The young women of TikTok are hoping for the next generation to stay away from becoming ‘almond mothers’


A few young women are changing how they discuss eating and body image following the discussions about what they call almond mothers who are on TikTok.

The phrase “almond mom” began trending on TikTok in the month of April after a video that featured ex- “The Real Housewives of Beverly Hills” cast star Yolanda Hadid became viral. In the clip, she advises her daughter Gigi Hadid who was a teenager at the time and to “have a couple of almonds and chew them really well.” The suggestion was made in response to Gigi, who model who said she was feeling “really weak.”

Both Hadid has responded to a request for comments. However, Yolanda Hadid weighed in on the popularity of what she called a “small little clip from ‘Housewives'” in an interview in October in an interview with People and said it was misinterpreted. “It’s such a silly narrative that is out there that has nothing to do with the reality of our lives,” she claimed. Hadid also uploaded her own video on September. 29 on TikTok of her eating an almond-based bowl.

Many users on TikTok have utilized the video as a platform to discuss their own personal experiences with their mothers and the diet culture with the hope of breaking the pattern of unhealthy aesthetics for the coming generation. “#Almond Mom” and the #Almond Mom hash tag “#AlmondMom” had more than 6.1 million views on the platform by Friday.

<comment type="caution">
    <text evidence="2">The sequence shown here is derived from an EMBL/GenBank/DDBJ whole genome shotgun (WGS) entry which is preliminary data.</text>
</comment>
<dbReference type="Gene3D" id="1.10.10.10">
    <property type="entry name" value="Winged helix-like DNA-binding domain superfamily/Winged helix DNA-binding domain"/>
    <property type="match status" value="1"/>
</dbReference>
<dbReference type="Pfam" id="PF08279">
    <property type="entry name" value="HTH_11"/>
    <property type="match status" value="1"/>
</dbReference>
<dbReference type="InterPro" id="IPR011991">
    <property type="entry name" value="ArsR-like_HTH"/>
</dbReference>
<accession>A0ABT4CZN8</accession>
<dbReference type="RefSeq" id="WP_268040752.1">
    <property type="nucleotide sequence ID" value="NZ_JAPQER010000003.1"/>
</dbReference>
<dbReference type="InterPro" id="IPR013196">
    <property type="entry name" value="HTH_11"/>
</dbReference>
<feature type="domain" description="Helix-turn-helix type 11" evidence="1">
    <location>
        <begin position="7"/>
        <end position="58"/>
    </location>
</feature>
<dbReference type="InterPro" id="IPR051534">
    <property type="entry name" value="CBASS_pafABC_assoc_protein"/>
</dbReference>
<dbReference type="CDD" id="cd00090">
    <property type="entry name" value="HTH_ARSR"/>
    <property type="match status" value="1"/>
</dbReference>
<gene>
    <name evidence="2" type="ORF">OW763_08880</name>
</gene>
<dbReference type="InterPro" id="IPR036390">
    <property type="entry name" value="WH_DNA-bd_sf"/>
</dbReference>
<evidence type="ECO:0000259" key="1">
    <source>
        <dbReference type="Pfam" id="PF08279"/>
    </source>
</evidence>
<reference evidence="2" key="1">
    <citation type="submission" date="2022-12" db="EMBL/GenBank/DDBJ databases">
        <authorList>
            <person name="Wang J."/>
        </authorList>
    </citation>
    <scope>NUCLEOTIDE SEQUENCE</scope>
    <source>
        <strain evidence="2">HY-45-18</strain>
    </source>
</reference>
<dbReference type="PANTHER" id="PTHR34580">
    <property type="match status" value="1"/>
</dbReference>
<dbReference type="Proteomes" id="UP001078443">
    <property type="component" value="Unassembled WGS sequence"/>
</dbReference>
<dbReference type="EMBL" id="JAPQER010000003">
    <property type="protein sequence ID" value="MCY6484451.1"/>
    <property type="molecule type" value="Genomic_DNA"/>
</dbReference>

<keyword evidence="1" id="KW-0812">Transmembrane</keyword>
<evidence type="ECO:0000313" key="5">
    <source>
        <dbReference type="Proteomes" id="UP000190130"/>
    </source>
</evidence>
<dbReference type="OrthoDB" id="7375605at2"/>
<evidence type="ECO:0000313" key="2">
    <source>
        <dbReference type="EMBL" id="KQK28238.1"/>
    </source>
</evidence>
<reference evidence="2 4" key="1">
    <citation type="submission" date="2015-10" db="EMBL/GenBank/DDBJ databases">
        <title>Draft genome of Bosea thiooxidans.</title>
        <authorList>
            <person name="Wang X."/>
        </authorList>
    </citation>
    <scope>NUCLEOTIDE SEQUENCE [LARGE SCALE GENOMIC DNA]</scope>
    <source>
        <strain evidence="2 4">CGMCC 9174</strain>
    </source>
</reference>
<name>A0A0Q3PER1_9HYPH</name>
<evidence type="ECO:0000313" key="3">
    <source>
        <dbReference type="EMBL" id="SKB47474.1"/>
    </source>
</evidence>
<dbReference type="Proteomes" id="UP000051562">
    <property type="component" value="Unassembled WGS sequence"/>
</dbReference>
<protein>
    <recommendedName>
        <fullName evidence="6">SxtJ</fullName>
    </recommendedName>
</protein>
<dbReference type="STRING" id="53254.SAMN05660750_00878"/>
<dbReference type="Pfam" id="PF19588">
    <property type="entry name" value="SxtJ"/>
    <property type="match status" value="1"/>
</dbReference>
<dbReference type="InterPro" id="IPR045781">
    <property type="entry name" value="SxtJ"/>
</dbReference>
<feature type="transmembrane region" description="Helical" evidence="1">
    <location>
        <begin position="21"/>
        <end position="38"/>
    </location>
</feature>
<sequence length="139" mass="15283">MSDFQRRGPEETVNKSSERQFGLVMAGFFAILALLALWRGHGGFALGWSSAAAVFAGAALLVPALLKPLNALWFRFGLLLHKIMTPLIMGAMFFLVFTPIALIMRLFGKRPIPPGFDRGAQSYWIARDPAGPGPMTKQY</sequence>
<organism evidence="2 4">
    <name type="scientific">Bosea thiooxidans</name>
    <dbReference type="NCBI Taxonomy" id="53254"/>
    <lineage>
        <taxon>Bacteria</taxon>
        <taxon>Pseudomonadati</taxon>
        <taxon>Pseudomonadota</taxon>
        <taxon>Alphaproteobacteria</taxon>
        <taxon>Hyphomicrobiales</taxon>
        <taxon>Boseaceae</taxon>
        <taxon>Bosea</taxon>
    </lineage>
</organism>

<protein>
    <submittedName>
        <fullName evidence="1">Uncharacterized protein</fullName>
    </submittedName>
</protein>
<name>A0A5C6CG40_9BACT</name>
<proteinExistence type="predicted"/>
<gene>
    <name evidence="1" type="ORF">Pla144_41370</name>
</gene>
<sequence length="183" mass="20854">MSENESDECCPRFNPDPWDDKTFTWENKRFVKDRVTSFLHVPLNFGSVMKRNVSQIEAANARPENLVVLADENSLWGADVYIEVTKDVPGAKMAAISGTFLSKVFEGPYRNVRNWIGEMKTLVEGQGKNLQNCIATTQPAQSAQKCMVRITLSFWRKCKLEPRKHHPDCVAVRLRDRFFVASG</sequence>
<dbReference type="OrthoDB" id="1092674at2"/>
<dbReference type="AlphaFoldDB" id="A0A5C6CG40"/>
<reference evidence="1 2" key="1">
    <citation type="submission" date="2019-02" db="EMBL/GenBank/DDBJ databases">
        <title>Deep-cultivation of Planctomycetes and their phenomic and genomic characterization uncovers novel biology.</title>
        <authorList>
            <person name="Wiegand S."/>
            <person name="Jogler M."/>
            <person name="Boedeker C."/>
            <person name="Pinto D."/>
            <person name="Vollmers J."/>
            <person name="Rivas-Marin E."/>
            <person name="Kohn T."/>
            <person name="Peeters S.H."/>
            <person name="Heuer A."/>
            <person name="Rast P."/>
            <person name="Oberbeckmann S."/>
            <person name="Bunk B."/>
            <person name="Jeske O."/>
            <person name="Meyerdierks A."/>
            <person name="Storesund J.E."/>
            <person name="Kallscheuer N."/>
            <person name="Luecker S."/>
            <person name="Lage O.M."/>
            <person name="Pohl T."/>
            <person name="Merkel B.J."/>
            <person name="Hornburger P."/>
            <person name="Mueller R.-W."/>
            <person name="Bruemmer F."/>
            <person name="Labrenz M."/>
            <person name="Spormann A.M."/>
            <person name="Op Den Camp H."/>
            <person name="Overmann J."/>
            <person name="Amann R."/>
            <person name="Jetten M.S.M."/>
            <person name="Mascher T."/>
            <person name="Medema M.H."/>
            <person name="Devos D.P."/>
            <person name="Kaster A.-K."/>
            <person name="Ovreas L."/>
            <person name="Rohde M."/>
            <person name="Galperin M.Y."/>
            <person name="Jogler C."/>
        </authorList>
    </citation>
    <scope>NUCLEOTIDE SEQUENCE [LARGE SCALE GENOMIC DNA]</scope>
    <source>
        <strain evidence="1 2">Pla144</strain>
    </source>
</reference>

“Seeing her fixation on her body made me feel like I should be fixated on my body,” TikTok creator Carly Koemptgen stated with reference to her mother.

Kempton, who is 25, has recently shared that Koemptgen, 25, recently posted a video of her “almond mom” snacks at her mother’s home. The snacks consisted of things like crackers and mini jerky made from organic ingredients.

“But this is not just exclusive to my mother,” Koemptgen declared. “Her mother was a victim of the food culture of her time as did her mother. It’s more than just my mom and me.”

In a different video, the creator, who was unable to respond to the request for comment, and her companion, were confronted by the two “almond moms.” The two were able to recite “all the toxic mantras our almond moms live by.” The quotes they quote within the film include “A moment on the lips, forever on the hips” and “nothing tastes as good as skinny feels.”

A few experts who spoke to NBC News likened the term “almond moms” to those who suffer from orthorexia, which is an obsession with eating the right and “healthful” eating, according to the National Eating Disorders website.

Research suggests that how parents talk about their bodies when they speak to their children can have a huge influence on how youngsters view their bodies. A study from the year 2015 study by Common Sense Media reported that children aged 5 to eight years of age “who think their moms are dissatisfied with their body are more likely to feel dissatisfied with their own bodies.”

Some sociologists pointed out that the desire for slimness has been around for a long time and is the result of the history of diet culture’s entanglement with racism.